33. You can read silently faster than you can read aloud, even speaking very quickly, so the idea that abbreviated subtitles have anything to do with the idea that people process spoken language faster is absurd on the face of it.
    I’m not sure I can read that much faster than this person speaks…. More seriously, though: if reading were the only thing you were doing, that might well be true. But as Guy mentioned above, there’s the issue of “the visuals”. In fact, I think that’s maybe the key point: dramatic films and TV shows put enough emphasis on complex, rapidly changing visuals as part of the storytelling that trying to read at the same time is a distracting and inefficient process.
    My guess would be that human brains are somewhat adapted to processing spoken language while simultaneously paying attention to visuals, since that’s something we do every time we have or listen to a real-life conversation. Even in one-on-one conversations, we’re paying attention to the other person’s facial and body language — and a one-on-one conversation in a film or TV show involves keeping track of two people, along with whatever additional visual developments the director throws in. (“Say, what’s that menacing shadow in the background that the characters haven’t noticed, and what is it doing?”) But our brains are less well adapated to paying attention to a changing visual scene and reading at the same time….
    It depends on the format, of course, and how important or rapidly changing the visuals are. You could probably get away with lengthy subtitles for a Tarkovsky movie, and in stereotyped interviews — where we don’t expect any drama, and there’s little or no information conveyed by the speakers’ expressions — the visuals really don’t matter.
    (I’ve noticed that if I’m watching a foreign-language movie which starts off with voiceover narration, I can often read the subtitles faster than the narration proceeds… but if there are complex scenes with rapid conversation later on in the same movie, I sometimes have trouble reading fast enough to keep up with what’s going on.)

  34. You can read silently faster than you can read aloud
    There are many, many people of whom this is not true.
    Norway, like Germany, has difficulty finding equivalents for English swear words, so stuff like mo’fo’, motherfucker and cunt would probably all be translated as torsk (cod, the fish) or idiot!
    Huh? What about faen, fitte, and jævla, to take three obvious candidates? What kind of lame-ass, watered-down Norwegian are you talking about?

  35. Arthur J. Krone says:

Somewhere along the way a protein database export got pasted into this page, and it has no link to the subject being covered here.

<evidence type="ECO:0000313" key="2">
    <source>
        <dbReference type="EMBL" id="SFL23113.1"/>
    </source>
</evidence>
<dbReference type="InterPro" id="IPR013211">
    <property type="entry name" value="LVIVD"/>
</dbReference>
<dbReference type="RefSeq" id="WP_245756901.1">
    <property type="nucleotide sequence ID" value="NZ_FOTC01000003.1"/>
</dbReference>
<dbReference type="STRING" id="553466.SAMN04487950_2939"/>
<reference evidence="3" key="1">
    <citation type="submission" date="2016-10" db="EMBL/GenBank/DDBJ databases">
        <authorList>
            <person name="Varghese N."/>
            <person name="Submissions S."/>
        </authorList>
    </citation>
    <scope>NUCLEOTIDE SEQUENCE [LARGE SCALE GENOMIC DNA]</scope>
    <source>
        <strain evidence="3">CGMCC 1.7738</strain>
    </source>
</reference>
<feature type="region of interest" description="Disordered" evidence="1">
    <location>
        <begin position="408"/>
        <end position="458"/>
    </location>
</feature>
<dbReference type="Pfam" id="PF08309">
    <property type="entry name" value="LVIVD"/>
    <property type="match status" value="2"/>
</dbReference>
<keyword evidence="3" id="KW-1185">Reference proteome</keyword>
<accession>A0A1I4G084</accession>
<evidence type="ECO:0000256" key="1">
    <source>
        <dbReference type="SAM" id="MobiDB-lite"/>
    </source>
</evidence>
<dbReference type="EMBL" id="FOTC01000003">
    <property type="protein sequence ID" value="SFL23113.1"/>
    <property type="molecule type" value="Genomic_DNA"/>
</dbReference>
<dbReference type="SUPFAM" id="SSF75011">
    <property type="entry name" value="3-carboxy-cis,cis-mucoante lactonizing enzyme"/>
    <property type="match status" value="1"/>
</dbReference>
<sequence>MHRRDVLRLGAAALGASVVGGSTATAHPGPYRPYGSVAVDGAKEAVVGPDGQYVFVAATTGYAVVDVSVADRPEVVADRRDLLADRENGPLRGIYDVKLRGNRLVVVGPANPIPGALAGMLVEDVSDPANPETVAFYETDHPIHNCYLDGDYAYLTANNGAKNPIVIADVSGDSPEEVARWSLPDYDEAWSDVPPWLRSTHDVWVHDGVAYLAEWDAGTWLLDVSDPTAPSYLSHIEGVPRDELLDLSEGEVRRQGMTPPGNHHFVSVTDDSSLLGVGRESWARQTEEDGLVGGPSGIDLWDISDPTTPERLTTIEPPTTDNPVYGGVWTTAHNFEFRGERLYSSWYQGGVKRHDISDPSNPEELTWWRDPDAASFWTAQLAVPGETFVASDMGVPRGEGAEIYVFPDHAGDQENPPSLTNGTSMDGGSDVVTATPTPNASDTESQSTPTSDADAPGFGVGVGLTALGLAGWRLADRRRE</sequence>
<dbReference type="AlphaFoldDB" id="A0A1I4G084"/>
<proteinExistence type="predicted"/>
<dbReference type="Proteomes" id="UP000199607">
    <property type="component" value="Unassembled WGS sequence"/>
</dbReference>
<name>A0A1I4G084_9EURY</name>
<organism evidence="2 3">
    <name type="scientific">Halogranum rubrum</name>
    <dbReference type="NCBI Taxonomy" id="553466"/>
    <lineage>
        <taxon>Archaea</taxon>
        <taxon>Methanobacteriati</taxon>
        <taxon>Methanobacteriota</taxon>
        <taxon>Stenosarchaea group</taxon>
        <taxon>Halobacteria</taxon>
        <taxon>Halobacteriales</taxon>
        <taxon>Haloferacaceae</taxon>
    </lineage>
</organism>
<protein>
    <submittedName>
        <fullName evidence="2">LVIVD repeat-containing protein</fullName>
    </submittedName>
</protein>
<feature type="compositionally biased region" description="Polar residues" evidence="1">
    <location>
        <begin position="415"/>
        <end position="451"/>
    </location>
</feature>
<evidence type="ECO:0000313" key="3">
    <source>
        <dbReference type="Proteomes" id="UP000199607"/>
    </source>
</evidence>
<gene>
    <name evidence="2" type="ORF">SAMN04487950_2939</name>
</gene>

Well fa’en is ok for fuck, but fitte won’t do for BritEng ‘you cunt’. Translators use torsk, or maybe jævla torsk. In my opinion ‘You devilish codfish’ is a bit stilted for ‘you fucking cunt’, which was very common speech when I was at school (the sixties). By the way it’s all coming out this week, isn’t it? Half Norwegian, six years in Japan. Do you come from a whaling family, or what?

  36. Torsk? I have never heard anyone use that as a curseword. It sounds extremely strange to me.
    I think “you fucking cunt” could very well be translated as din jævla fitte.

  37. Watching a movie at double speed sounds like speedreading a novel—sure, it saves time, but it would save even more time not to bother watching or reading in the first place. If you’re not going to have the aesthetic experience intended, what’s the point?
    I’m having the aesthetic experience I want to have. I only do it for certain films that I’m only sorta partly-interested in. I want to know what happens, the basic outline of the story, but I’m willing to sacrifice the finer aesthetic details to find out in half the time. I watch a lot of movies, and many of them are enjoyable, but not great works of art. Often there aren’t finer aesthetic details to be missed. I believe that what I recall of the film a month later is the same whether I watch at double speed or normal speed.
    If I’m even less interested than that, I just read the plot summary in Wikipedia so I understand allusions to the story made by friends and co-workers. (Don’t crucify me for this, but that’s what I did for the last 5 Harry Potter novels.. I’m surrounded by fans, and I want to know what they are talking about, but not enough to spend hours plowing through the books.)